Challenges to improving rural sanitation in Cambodia remain immense, where, as of 2015, approximately 50 percent of rural residents still practiced open defecation. New efforts and approaches are needed to achieve the country’s long-term vision for improvements in the sanitation sector, which includes sustainable access to sanitation services for all Cambodians.
As part of the USAID Sustainable WASH Systems (SWS) Learning Partnership, WaterSHED is supporting a locally led and owned approach to increase the sustainability of sanitation and hygiene services in rural Cambodia. Its approach—based on the tenets of collective impact—brings together a wide range of stakeholders, including government, private sector, NGOs, and donors, to develop a shared vision for how to improve services and strengthen the sanitation and hygiene sector.
WaterSHED believes that many of the solutions needed to make sanitation and hygiene sustainable in rural Cambodia already exist within the network of actors working in the sector. If everyone worked more collaboratively and effectively toward a common vision, sustainable sanitation for all could be achieved.
The first step in WaterSHED’s approach is to help sector actors better understand the network within which they operate. To achieve this, WaterSHED worked with LINC to perform an initial Organization Network Analysis (ONA), which included conducting and analyzing interviews with network actors. In defining the network, WaterSHED cast a wide and inclusive net, including 88 organizations working on rural sanitation and hygiene.
In December 2017, WaterSHED convened more than 100 sector stakeholders from the government, NGO community, and development partners to share the results of the ONA and garner feedback on WaterSHED’s interpretation of the findings. Through our role in SWS, we participated in this workshop, where the following findings were presented:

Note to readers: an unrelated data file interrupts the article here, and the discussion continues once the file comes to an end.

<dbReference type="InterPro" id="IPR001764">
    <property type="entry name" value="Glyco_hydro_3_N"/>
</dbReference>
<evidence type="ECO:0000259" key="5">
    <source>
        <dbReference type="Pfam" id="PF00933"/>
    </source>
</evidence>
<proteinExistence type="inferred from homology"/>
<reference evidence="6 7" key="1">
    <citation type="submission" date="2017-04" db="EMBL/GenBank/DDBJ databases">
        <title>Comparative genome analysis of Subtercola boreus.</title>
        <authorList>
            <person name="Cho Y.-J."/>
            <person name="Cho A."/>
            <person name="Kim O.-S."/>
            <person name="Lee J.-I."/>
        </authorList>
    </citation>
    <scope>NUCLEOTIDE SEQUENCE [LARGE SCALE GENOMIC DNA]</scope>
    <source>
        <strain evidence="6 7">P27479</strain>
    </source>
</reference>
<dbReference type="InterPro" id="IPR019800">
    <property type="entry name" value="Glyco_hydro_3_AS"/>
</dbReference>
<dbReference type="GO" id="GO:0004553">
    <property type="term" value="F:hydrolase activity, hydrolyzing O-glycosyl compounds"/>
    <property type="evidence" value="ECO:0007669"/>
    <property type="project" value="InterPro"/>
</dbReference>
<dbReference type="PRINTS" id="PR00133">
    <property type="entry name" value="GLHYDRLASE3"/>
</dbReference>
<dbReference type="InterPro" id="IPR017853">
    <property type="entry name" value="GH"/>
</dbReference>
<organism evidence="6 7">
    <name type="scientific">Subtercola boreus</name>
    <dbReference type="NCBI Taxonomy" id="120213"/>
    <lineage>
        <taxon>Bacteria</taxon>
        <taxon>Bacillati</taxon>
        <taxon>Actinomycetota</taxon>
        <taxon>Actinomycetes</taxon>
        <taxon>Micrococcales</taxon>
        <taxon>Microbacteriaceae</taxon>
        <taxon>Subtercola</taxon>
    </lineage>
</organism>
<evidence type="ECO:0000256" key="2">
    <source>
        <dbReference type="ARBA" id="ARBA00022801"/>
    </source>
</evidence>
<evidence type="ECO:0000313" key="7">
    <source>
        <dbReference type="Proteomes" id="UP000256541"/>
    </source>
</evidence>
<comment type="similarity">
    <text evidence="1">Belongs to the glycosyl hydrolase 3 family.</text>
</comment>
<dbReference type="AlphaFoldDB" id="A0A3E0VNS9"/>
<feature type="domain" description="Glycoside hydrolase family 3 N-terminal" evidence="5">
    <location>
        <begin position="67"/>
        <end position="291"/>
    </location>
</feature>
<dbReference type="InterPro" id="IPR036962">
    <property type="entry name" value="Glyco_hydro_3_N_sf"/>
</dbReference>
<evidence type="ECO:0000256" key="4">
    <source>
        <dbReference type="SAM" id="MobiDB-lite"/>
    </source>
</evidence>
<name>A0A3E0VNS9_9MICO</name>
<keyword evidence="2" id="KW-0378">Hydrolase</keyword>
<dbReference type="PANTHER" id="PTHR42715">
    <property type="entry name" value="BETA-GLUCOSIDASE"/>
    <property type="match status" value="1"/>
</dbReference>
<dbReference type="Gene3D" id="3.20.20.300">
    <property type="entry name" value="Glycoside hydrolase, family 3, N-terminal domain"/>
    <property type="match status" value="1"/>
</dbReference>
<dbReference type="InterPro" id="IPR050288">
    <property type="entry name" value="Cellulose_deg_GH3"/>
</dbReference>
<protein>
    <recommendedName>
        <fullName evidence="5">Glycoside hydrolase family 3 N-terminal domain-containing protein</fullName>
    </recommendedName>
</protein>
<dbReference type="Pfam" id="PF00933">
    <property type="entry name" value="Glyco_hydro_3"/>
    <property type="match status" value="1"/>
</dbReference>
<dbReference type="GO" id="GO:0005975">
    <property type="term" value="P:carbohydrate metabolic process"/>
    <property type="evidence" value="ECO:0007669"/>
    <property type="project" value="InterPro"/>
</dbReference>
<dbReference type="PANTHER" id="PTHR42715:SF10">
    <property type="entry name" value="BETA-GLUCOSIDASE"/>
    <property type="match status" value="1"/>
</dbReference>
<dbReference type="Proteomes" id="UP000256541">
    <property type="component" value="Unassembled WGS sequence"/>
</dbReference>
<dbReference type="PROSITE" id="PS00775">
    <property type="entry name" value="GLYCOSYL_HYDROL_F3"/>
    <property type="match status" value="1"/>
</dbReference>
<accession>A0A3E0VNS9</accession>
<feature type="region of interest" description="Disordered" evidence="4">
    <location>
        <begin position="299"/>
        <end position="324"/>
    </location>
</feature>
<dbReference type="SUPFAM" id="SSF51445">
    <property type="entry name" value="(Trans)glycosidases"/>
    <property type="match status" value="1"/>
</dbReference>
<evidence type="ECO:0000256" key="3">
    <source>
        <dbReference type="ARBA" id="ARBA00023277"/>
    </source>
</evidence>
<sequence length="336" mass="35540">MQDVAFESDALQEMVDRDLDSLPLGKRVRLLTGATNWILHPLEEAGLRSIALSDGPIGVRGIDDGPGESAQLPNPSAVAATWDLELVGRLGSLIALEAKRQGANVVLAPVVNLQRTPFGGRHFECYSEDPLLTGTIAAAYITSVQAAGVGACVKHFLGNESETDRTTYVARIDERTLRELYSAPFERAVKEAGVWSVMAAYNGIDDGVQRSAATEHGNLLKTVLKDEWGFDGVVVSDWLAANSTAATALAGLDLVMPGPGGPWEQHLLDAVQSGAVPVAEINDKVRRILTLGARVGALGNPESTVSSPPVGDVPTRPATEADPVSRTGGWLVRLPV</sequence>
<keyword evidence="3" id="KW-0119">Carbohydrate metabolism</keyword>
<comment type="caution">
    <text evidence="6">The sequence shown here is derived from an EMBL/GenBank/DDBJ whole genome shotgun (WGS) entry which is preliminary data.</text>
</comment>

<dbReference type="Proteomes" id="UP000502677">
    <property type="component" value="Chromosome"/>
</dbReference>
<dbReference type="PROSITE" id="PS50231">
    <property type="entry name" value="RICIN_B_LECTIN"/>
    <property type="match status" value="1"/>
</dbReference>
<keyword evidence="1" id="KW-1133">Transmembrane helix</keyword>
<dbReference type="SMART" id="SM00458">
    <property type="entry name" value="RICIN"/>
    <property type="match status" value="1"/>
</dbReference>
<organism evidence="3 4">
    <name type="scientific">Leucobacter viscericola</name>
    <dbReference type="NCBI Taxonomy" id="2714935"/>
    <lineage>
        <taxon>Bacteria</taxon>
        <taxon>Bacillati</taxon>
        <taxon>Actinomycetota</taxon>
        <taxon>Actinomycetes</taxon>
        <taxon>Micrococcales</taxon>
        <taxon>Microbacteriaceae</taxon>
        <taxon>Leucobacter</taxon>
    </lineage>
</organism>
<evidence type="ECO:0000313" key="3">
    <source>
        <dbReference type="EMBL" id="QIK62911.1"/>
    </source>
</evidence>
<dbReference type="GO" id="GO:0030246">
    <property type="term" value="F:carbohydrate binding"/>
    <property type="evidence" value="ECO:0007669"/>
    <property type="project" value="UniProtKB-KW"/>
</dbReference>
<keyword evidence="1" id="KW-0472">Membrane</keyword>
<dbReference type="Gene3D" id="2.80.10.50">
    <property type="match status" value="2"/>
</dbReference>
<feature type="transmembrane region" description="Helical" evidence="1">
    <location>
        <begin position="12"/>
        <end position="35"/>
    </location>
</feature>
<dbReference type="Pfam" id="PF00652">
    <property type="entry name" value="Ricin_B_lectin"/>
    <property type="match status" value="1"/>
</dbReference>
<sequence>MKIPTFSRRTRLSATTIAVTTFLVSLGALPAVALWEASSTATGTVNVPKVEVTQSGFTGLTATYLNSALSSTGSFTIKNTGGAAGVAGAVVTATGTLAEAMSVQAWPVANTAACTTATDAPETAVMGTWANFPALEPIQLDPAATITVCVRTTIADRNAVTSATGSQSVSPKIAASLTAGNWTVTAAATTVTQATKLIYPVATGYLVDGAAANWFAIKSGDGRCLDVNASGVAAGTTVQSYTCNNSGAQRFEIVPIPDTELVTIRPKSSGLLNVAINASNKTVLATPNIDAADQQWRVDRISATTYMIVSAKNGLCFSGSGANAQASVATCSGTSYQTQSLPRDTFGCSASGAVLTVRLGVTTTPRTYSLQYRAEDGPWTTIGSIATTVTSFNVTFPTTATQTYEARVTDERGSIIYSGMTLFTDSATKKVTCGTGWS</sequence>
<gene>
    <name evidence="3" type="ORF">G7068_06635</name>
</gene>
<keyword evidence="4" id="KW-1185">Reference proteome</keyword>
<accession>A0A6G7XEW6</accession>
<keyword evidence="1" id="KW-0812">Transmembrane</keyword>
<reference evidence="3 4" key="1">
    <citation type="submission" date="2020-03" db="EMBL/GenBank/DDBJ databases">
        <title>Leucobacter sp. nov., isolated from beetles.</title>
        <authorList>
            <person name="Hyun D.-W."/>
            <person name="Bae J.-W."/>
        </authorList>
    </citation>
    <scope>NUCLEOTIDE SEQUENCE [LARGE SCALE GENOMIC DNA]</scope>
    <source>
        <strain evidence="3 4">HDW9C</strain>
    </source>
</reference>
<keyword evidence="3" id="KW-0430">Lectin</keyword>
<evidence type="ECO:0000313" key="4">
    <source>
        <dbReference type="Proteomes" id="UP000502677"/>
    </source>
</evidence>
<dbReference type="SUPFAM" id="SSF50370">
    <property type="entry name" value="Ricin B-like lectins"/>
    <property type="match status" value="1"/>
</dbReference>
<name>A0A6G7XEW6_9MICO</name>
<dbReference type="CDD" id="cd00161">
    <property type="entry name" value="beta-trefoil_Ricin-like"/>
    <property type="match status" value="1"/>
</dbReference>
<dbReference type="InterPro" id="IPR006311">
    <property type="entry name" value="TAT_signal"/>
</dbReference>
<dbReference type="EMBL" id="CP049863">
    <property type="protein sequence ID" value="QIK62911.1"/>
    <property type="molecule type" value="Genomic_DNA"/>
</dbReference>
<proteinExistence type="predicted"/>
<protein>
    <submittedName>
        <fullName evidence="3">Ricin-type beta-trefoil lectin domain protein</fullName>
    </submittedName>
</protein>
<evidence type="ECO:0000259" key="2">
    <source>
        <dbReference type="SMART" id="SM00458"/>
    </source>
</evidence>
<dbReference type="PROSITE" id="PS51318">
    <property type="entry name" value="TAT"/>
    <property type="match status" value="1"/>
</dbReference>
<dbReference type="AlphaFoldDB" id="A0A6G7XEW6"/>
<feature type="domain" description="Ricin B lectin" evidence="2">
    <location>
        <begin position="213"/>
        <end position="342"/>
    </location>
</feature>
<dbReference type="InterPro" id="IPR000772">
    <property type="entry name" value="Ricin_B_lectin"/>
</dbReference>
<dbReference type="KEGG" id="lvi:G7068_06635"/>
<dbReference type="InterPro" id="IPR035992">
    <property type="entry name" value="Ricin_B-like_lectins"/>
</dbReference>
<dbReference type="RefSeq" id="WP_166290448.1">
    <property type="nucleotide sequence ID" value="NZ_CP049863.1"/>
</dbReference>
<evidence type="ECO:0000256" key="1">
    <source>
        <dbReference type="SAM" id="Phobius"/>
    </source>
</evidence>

These are just a few of the findings and questions that WaterSHED, LINC, and other local actors will continue to explore as they analyze the ONA results and the feedback received earlier this month. ONA is just one early step in WaterSHED’s broader collective impact process. Moving forward, the findings from this analysis will be used to decide where and how to strategically provide support to strengthen the sector network, ultimately seeking to improve the sustainability of rural sanitation and hygiene services.
By Daniel Hollander, Deputy Chief of Party, Sustainable WASH Systems Learning Partnership, and Elizabeth Jordan, USAID Water and Sanitation Advisor
The USAID Sustainable WASH Systems Learning Partnership is a global USAID cooperative agreement aimed at developing, demonstrating, learning about, and sharing evidence on systems-based approaches for improving the sustainability of WASH services. With implementation of systems-based approaches in Cambodia, Ethiopia, Kenya, and Uganda, USAID will gain an understanding of how, and under what conditions, these approaches can be effectively applied in future programs.
For more information about the SWS Learning Partnership, visit http://www.globalwaters.org/SWS.